Have you ever had this conversation with your child?
You: “How was your day?”
You sit there wondering why you can’t get more out of him!
You might even complain to your wife, “See! He just won’t talk to me!”
I may be the first to tell you this, and if I am, I’m sorry. But, I must deliver some bad news: Your question stinks. It’s a boring question that commands none of their mental energy.
You deserve the answer “Fine”.
You may gripe about your child’s inability to string two coherent sentences together. But, I want you to consider coming at it from a different angle.
Right now, I’m going to ask you to focus on one thing: the portion of your communication “disconnect” that you can control.
If you only pick up one new skill from this blog post, commit yourself to asking great questions of your kids.
Question: Could you be the reason your child isn’t connected to you?
““The purposes of a person’s heart are deep waters, but one who has insight draws them out.” —Proverbs 20:5 (NIV)
Kent Evans discusses (Video 4:23)
The above video is a snippet from The Connected Father digital course—full of videos, podcasts, eBooks, tip sheets and bonus resources to help you be the dad who leads with no regrets. Snag the full course at The Connected Father.
Sure, your child might be introverted, angry, too cool for school, or have some other communication disorder.
But, the vast majority of dads I know who say their kids won’t open up to them are usually either the “no-talking” dad or the “field-general” dad – they either say nothing at all most of the time, or they just bark out orders.
I think a large percentage of your communication disconnects are within your control. I’d argue it’s a majority, maybe as much as 80% or even 90% of your communication problem.
Said another way: the reason your kids might not be talking to you, could be you, not them. I know that may frustrate you – or, you may not believe me. Before you click passed this post, at least give me a few minutes to make my case, and later, you can decide if I’m crazy. And, as a bonus, if you find that I’m right, I have good news. It’s fixable!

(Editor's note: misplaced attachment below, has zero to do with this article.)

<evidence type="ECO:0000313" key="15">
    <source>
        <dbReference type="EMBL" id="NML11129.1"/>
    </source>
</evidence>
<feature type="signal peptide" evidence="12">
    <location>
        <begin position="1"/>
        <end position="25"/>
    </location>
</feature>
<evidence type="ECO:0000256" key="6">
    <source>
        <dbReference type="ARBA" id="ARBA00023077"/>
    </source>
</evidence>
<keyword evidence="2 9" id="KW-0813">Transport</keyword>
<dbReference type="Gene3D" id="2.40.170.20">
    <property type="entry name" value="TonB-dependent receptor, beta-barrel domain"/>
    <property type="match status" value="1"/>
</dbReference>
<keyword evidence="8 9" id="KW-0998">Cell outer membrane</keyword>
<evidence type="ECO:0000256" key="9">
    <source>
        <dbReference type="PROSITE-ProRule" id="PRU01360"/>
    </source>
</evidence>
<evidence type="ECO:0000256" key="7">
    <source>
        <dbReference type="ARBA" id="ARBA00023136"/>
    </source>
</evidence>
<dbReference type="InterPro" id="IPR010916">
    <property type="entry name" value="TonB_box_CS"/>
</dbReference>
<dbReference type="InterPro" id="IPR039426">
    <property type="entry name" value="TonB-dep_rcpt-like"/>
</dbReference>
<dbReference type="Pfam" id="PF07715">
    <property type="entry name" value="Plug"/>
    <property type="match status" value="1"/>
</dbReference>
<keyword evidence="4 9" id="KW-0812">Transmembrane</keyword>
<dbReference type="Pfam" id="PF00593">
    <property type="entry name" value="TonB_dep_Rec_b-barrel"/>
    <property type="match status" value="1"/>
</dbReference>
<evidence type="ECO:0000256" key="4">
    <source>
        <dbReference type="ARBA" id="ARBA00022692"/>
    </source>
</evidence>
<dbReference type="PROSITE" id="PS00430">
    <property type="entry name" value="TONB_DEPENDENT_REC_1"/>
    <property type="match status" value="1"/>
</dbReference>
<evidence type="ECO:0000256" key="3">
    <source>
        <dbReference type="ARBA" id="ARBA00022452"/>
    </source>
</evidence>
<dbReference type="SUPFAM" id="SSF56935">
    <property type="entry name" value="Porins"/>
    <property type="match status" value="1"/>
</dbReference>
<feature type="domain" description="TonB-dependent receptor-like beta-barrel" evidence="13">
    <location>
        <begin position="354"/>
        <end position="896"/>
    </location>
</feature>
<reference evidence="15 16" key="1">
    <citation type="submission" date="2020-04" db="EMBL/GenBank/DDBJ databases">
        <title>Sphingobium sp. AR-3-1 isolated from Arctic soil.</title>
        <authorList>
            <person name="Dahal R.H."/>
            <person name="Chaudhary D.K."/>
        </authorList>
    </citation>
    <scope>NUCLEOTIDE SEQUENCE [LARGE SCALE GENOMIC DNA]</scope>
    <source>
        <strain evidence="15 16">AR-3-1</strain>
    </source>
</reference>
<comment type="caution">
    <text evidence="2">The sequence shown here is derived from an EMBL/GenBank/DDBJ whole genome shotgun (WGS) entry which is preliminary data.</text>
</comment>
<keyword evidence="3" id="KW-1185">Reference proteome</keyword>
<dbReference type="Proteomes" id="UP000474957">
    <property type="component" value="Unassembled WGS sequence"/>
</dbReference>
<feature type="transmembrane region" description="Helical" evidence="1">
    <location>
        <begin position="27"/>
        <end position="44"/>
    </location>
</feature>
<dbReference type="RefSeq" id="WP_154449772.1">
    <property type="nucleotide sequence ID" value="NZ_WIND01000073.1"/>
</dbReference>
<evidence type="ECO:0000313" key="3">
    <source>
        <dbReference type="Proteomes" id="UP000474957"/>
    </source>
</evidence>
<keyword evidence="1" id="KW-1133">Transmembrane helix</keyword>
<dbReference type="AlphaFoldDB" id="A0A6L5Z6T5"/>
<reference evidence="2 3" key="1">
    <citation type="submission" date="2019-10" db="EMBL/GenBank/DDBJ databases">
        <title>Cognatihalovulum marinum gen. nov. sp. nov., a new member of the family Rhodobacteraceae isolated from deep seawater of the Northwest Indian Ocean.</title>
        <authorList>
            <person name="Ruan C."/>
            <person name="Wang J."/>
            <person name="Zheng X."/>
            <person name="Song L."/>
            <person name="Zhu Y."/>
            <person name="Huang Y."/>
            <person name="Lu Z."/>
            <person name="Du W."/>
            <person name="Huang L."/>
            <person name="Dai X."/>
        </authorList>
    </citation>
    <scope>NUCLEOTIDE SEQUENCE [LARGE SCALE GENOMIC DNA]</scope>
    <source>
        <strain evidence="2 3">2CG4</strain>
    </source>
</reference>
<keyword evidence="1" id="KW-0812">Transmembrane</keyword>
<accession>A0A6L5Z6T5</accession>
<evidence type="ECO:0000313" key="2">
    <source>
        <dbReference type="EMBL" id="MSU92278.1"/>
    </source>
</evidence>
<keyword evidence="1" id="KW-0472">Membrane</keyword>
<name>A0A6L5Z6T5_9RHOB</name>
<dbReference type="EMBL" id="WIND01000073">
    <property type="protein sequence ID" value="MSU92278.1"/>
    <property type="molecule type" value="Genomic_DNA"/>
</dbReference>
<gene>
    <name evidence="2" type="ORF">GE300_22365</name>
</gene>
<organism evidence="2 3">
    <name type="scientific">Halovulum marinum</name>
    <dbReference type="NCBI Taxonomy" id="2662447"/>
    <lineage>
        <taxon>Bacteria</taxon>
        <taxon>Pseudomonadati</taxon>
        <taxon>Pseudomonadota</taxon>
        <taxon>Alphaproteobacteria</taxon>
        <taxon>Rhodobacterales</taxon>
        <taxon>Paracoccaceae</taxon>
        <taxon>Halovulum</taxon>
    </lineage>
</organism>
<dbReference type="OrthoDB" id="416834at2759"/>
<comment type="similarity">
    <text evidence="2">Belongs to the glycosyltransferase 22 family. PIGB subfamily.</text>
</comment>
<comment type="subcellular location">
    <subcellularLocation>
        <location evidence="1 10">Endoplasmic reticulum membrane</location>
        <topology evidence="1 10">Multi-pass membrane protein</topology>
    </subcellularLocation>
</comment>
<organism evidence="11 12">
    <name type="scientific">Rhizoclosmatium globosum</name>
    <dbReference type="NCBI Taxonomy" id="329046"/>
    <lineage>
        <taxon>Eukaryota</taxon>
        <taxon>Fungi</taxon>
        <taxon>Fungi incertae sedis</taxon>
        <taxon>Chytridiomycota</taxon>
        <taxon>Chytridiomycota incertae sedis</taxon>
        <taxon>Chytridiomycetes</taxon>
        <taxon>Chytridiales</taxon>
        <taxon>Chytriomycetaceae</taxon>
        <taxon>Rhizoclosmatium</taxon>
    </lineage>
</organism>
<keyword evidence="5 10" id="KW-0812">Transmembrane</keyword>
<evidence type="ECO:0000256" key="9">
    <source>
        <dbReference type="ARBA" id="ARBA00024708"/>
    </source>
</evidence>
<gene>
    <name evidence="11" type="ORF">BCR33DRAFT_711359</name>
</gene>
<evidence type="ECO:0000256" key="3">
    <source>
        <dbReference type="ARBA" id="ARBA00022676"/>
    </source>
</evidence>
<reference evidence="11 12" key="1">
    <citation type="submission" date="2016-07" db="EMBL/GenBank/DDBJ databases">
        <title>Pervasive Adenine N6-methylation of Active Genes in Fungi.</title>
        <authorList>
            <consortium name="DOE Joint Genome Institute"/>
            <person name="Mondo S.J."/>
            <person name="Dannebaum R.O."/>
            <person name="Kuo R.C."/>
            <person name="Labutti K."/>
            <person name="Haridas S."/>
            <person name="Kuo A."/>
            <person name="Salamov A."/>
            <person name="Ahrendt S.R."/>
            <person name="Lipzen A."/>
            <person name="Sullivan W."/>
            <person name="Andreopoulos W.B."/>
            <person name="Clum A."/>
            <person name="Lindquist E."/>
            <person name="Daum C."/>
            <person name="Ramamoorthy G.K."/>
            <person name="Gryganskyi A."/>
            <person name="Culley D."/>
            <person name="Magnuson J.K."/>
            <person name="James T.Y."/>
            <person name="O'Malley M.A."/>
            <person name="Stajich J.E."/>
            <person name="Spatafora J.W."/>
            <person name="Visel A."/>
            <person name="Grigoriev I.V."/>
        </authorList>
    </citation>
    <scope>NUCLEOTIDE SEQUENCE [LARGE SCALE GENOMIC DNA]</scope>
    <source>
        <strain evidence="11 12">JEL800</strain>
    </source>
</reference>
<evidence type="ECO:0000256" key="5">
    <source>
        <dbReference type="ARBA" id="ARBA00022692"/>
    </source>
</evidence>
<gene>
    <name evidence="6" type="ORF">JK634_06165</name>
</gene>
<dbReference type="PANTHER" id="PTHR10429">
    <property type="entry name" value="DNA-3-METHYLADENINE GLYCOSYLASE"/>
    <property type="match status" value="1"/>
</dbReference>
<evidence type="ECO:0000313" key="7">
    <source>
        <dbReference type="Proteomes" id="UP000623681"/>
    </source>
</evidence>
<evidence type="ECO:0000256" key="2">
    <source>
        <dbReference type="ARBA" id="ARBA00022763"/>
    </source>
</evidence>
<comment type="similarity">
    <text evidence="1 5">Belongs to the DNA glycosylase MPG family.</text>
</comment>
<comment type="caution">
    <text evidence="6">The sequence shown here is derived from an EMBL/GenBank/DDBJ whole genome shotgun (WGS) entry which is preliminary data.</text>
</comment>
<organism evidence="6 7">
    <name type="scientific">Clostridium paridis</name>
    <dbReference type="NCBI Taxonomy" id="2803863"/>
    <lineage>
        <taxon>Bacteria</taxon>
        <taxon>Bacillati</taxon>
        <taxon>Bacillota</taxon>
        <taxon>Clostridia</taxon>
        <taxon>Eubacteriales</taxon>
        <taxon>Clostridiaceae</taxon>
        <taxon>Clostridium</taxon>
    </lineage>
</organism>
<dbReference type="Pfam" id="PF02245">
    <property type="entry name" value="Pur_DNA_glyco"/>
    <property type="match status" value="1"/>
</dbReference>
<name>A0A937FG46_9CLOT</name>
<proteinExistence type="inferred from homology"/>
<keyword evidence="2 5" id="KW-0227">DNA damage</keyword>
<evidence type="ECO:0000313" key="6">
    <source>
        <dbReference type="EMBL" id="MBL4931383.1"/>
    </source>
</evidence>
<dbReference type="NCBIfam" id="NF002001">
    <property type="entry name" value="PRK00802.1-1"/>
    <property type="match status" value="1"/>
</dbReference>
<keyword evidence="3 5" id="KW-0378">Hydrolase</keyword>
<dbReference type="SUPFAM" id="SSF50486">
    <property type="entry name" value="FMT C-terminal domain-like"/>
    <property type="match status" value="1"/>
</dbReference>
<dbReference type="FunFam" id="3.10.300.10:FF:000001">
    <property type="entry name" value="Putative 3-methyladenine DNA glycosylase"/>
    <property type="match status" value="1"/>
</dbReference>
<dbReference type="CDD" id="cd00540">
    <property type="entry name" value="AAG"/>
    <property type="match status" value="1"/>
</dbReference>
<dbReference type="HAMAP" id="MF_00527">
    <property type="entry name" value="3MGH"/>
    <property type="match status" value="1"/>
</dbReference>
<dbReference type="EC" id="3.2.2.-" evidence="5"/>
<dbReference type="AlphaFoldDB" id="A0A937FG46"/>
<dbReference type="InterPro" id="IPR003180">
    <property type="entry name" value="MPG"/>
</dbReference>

You probably stink at asking great questions
I think the NUMBER ONE reason dads struggle to connect with their kids is because dads stink at asking great questions.
A few things drive this.
• Pride – we tend to talk more than we listen, and we think our stories, words and opinions are the most interesting ones in the world
• Expectations – we think it’s our job to constantly be in “instructor mode”
• Fear – many dads have told me they’re afraid their son or daughter might ask a question they don’t know how to answer
• Hurry – we just want the fastest route to the solution, and sometimes that’s a direct order, instead of taking the time to let them learn
As fathers, no question – we must give instruction. From the time they’re born, the opportunity for teaching them something is ever-present. From how to walk, stay out of the road, eat with a fork, brush their teeth, study their Bible, ride a bike, drive a car.
However, even amidst the instruction, we can ask great questions.
But, you can get better at asking great questions
One of the best ways to learn about someone is to ask great questions. Questions about their day, what they like, what they’re afraid of, why they think the way they do. When posed to your own kids, their answers become a pipeline of liquid gold. They teach you how your kids think, what they love, and even what they’re afraid of.
My oldest son loves to play guitar – and, he loves all the nuances of it. Techniques, pedals, amps, music theory – all of which is mostly lost on me! I’m not a guitar guy, and I don’t ever plan to be. However, I know that by understanding what he loves (as good as I can from “the outside”), I’m building a connection with him.
The secret behind asking great questions
Think about it this way: we often talk about “bonding” with other people – our wives, our kids, friends – as if we’re glued together. But, really, we’re both bonded to the same “other” thing, and that’s what creates the bond. Consider your buddies who support the same sports team. Are y’all “bonded as fans together” or are you both “bonded to the same team” and that creates a closeness?
When my wife and I were getting married, our pastor Bob Russell took us to lunch. He drew a triangle with April and me at the bottom, and God at the top. He said, “Don’t worry too much about getting closer ‘to each other,’ but, instead each of you worry about getting close to God. In that process, you’ll discover that you’re moving closer together.”
The power behind asking great questions
Now, I don’t advocate putting anything “in place of God”, but, the principle works the same with anything of common interest. As my son learns more about guitar, and as I learn a bit more, it creates a closeness based on the shared passion.
Great questions help you identify what’s on your child’s mind and heart. As you find those things, you can “move closer” to your kids based on their answers.
Communication is not about talking. It’s about exchanging. Thus, we must become as good at drawing others out as we are at sharing our own minds. Andy Stanley said, “Leaders who don’t listen will eventually be surrounded by people who have nothing to say.” How true.